You can read the Consultation Response here.

Family Law Cafe shares the judiciary’s concerns over McKenzie Friends. If you need legal assistance for a family law problem then your best course of action is to instruct a professional lawyer, who you can be sure is qualified to help you, is fully regulated and insured. We can put you in touch with such a lawyer. However, we recognise that not everyone can afford to pay for a lawyer to represent them throughout a case. For that reason we offer a personalised service that takes into account your financial situation, allowing you to choose what level of service you want and can afford.

To book a free initial consultation with us click the green button at the top of this page and fill in the form, or call us on 020 3904 0506.

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Family Law Cafe provides a genuinely tailored technology-based service, allowing customers to be as involved or as removed as they wish, and to benefit from as much or as little support as they require.

Image: St Georges Hall Court Room, by Michael D Beckwith, public domain. 

A recent case has raised serious issues as to whether anyone else, including the court and the other party to any court proceedings, is entitled to see communications between a lawyer and their client, or between the lawyer or client and a third party.

Normally confidential communications between a lawyer and their client for the purpose of advice, or between the lawyer or client and a third party in connection with court proceedings are subject to ‘legal professional privilege’. This entitles the client to withhold the communications from the court or anyone else, including the other party to the proceedings.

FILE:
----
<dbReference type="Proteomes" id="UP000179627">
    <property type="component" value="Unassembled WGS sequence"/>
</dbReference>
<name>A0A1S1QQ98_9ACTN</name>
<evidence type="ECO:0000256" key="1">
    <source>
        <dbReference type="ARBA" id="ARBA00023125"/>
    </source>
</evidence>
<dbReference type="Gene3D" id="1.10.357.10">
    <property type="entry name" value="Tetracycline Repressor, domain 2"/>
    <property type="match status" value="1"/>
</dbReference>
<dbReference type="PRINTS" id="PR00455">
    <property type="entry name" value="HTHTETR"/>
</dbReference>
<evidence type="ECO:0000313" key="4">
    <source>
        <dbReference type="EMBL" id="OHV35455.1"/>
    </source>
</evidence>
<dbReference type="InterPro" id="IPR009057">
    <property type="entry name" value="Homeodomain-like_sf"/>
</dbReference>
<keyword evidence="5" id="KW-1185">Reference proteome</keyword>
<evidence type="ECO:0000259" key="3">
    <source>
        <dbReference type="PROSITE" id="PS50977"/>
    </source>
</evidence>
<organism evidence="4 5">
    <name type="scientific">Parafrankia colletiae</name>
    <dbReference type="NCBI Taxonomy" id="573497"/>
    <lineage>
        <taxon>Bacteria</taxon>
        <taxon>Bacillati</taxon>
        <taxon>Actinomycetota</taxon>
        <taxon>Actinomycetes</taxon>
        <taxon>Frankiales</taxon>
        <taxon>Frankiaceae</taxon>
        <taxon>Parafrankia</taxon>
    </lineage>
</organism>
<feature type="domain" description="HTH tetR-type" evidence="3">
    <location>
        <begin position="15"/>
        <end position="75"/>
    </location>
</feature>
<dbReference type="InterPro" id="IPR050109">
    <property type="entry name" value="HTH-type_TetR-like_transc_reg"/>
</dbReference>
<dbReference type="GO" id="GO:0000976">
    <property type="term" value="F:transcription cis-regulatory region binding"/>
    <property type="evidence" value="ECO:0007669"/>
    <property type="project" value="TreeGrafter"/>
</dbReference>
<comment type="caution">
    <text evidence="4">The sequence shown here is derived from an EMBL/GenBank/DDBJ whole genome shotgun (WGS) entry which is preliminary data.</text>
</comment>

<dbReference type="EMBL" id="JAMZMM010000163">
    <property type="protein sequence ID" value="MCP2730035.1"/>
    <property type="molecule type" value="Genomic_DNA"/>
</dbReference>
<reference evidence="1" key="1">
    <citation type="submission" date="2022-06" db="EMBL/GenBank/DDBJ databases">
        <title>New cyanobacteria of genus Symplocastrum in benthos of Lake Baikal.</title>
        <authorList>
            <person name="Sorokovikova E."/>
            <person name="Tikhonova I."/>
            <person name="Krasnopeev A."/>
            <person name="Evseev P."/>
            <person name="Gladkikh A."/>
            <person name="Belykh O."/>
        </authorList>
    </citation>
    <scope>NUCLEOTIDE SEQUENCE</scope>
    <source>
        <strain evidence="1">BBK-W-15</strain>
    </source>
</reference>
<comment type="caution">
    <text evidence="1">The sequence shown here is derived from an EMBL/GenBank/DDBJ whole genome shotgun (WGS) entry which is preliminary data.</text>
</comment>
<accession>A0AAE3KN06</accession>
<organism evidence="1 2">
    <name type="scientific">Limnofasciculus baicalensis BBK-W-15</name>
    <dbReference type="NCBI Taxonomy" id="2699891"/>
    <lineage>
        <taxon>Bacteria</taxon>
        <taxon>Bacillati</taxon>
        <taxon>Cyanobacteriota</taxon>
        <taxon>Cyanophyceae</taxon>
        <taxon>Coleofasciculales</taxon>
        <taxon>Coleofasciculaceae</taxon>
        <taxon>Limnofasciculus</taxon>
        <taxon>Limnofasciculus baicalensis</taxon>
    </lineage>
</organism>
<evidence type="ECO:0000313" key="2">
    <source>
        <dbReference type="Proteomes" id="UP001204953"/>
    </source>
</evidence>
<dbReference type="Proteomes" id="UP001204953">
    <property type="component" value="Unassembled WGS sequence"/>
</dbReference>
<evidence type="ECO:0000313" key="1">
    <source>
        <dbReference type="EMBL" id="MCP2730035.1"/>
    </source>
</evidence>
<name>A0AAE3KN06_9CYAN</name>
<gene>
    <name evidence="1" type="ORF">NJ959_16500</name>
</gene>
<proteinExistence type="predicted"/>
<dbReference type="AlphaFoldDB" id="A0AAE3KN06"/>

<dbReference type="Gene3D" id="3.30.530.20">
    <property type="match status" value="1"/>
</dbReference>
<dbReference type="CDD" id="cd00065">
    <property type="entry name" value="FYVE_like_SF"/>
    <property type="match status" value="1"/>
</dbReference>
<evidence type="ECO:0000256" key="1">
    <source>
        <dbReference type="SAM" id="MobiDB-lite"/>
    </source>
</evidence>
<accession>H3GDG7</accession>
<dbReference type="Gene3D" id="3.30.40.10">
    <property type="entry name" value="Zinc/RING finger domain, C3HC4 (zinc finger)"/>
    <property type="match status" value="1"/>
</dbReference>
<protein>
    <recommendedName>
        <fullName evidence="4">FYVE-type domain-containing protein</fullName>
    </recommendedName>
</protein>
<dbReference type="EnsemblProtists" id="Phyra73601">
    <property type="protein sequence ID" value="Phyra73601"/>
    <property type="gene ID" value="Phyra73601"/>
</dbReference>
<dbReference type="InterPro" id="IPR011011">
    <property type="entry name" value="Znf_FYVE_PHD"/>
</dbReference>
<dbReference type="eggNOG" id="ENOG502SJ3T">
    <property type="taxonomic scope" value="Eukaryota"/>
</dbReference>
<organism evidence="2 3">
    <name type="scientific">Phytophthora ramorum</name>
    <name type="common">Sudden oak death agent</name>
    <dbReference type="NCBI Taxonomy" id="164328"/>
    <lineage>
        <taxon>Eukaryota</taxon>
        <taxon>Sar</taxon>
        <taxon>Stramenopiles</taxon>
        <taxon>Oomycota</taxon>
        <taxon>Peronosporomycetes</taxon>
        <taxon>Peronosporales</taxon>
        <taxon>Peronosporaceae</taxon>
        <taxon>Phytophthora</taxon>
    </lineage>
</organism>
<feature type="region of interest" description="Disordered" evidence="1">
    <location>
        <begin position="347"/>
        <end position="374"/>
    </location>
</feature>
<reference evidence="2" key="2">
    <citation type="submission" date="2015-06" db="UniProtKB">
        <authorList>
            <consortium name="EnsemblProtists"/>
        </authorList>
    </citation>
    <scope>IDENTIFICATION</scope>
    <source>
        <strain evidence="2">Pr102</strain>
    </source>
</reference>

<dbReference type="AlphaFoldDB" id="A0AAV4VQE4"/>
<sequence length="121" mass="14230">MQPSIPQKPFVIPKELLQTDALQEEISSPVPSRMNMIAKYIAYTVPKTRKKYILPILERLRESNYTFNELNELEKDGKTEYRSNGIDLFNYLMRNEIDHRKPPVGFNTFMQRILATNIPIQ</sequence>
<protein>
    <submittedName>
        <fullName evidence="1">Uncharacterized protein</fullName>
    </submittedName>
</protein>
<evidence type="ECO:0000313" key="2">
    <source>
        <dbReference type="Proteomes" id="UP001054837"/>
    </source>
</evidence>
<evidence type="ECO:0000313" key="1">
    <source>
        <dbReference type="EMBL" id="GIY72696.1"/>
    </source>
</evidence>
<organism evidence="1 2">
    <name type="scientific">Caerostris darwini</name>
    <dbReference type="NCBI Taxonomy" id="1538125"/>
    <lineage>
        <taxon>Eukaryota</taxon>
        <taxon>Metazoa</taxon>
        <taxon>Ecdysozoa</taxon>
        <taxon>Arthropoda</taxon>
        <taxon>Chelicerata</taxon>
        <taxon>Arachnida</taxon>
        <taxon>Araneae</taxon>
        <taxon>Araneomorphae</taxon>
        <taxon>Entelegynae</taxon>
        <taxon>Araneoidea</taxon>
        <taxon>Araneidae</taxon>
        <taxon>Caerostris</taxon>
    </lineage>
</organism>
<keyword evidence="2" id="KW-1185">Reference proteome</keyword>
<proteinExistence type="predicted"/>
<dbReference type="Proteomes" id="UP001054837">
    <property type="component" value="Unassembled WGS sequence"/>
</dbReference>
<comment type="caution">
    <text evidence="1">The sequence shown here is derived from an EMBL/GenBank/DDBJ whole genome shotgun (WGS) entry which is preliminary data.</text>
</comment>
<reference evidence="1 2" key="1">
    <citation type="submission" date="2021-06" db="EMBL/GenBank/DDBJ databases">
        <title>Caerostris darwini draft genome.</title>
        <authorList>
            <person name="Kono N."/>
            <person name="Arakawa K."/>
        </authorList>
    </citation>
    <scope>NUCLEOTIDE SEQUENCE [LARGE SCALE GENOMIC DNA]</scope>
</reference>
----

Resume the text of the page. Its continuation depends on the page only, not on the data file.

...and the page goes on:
However, in a case currently being heard by the High Court a paralegal who was employed by a firm of solicitors acting for a husband in divorce proceedings sent a number of documents, including accounts of communications between the husband and his lawyers, to the court. The court sent copies to the parties, and the wife is now alleging that the husband and his legal team have committed perjury and perverting the course of justice, apparently in the light of the contents of the documents. The High Court is now going to have to decide whether the documents are protected by legal professional privilege.

Hearing the case, Mr Justice Holman said:

“…we live in an era in which so-called “whistle blowing” is less frowned upon than it once was and in which, indeed, in many circumstances whistle blowing is now encouraged. But it is not difficult to see that if some employee of a firm of a solicitors can disclose what is otherwise prima facie privileged material, whether to the court or to the other side, the whole edifice of legal professional privilege might rapidly crumble. On the other hand, fraud is fraud, and my current understanding is that legal professional privilege cannot, in the end, withstand the unravelling of fraud or similar malpractices if (I stress if) they have taken place.”

In view of the fact that the case raises “new and grave issues” in relation to legal professional privilege Mr Justice Holman directed that is should be considered at the highest possible level, namely that of the President of the Family Division.

It will be very interesting to know what the President decides as it could, as Mr Justice Holman indicated, seriously affect the principle of legal professional privilege. Until then, however, if you are involved in court proceedings you can rest assured that it is unlikely that anyone else will be entitled to see communications between you and your lawyer.

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Family Law Cafe surrounds and supports the customer with both legal and pastoral care, end to end, from top barristers to case workers to therapists and mediators, to help the customer get the best possible result with the minimum stress.

Image: ‘Strictly Confidential‘, by Christian Schnettelker, licensed under CC BY 2.0.